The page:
3 March 2017
Good news: the MAHLI cover was successfully opened and the instrument is marked healthy again. That means it’s time to close the cover, and if that’s successful, drive away toward the next stop in the Bagnold Dunes Campaign. I was the GSTL again and it was a pretty straightforward planning day. On the first sol, we’ll acquire ChemCam observations on “Swanback” and “Rangely” to assess the composition of a ripple crest and a bright patch of bedrock. We’ll also use Mastcam to image the rover deck to monitor the movement of fines. In the afternoon, we’ll close the MAHLI cover and run a few more diagnostics. The second sol starts with an early science block for environmental monitoring, including Navcam and Mastcam observations to look for clouds and monitor the amount of dust in the atmosphere. Later in the day we’ll use Navcam to search for dust devils. Then Mastcam will acquire a large mosaic of the stratigraphy exposed beneath the hematite ridge, and ChemCam will target “Thorofare” to assess the composition of veins in the local bedrock. We’ll also acquire a long distance ChemCam RMI mosaic to monitor the slope of Mt. Sharp and look for changes. Throughout the first and second sols, we’ll continue to take Mastcam images to monitor changes in sand movement. Then Curiosity will drive further to the south, and take post-drive imaging to prepare for targeting next week. The third sol is devoted to a few more environmental monitoring activities, an autonomously selected ChemCam target, and some ChemCam calibration activities. Looking forward to driving again and getting a new view!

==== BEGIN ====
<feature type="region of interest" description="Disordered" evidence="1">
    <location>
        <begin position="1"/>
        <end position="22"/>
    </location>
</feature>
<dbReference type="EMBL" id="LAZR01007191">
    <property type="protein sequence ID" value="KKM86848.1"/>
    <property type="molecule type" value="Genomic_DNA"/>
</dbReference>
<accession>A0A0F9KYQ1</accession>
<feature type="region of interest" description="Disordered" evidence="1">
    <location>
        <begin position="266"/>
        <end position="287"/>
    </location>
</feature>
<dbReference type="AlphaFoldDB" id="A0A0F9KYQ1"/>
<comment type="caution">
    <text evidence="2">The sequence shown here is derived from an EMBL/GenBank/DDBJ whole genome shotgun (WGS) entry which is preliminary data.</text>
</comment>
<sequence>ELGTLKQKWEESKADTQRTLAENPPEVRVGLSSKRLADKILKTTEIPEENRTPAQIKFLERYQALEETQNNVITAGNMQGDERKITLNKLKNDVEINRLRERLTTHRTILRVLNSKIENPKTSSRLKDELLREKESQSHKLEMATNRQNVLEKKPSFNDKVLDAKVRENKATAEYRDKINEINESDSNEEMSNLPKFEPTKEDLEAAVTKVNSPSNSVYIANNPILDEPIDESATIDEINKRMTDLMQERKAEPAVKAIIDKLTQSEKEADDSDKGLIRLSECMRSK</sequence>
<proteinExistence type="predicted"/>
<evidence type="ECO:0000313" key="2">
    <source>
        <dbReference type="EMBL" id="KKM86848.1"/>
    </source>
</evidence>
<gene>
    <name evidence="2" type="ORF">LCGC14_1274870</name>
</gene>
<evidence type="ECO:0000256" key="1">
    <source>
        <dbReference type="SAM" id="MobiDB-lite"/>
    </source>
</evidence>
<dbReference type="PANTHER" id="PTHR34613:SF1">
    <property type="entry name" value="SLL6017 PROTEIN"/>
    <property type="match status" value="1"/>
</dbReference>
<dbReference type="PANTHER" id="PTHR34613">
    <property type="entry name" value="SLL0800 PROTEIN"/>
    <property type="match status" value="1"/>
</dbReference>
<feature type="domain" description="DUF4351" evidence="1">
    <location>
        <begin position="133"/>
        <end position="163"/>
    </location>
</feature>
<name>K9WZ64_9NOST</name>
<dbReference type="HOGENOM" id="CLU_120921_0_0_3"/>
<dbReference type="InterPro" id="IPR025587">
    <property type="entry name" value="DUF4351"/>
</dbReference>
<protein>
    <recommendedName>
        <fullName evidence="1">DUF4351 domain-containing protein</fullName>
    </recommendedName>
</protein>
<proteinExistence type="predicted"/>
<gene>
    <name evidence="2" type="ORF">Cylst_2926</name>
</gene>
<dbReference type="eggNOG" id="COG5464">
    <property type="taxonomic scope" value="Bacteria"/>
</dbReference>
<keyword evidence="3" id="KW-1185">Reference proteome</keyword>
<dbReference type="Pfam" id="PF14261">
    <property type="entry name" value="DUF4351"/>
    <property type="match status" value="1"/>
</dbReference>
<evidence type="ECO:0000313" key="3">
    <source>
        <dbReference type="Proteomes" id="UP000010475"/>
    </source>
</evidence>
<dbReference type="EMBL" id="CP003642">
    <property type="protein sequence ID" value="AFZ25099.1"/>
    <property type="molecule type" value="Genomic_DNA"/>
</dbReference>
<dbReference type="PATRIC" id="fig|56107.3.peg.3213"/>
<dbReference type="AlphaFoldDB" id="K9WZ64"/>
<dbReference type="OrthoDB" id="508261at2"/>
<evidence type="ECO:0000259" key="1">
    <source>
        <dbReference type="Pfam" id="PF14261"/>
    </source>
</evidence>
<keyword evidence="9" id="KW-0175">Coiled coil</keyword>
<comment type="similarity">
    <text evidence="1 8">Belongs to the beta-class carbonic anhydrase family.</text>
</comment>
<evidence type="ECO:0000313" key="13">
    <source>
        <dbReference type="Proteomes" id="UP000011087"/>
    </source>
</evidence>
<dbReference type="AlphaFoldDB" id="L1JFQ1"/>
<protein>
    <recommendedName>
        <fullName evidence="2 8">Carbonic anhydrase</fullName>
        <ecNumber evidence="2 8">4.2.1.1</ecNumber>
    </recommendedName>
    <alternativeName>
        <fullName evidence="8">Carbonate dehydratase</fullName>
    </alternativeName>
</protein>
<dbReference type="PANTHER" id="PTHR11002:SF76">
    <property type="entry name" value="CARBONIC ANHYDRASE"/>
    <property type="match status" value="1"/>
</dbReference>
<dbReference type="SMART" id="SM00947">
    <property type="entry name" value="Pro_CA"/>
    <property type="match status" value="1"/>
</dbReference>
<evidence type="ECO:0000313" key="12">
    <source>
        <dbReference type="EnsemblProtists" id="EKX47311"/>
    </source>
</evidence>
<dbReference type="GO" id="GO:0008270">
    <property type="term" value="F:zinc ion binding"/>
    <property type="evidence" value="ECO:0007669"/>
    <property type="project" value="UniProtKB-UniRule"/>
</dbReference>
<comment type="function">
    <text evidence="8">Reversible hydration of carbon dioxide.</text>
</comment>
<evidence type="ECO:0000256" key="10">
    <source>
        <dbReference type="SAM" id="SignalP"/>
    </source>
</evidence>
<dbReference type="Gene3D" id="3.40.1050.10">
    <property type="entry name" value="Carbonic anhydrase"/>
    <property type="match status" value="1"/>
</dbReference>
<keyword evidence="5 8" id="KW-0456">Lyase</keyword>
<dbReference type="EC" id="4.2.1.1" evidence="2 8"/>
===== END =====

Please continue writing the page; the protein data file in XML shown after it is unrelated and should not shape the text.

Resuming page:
By Lauren Edgar
Dates of planned rover activities described in these reports are subject to change due to a variety of factors related to the Martian environment, communication relays and rover status.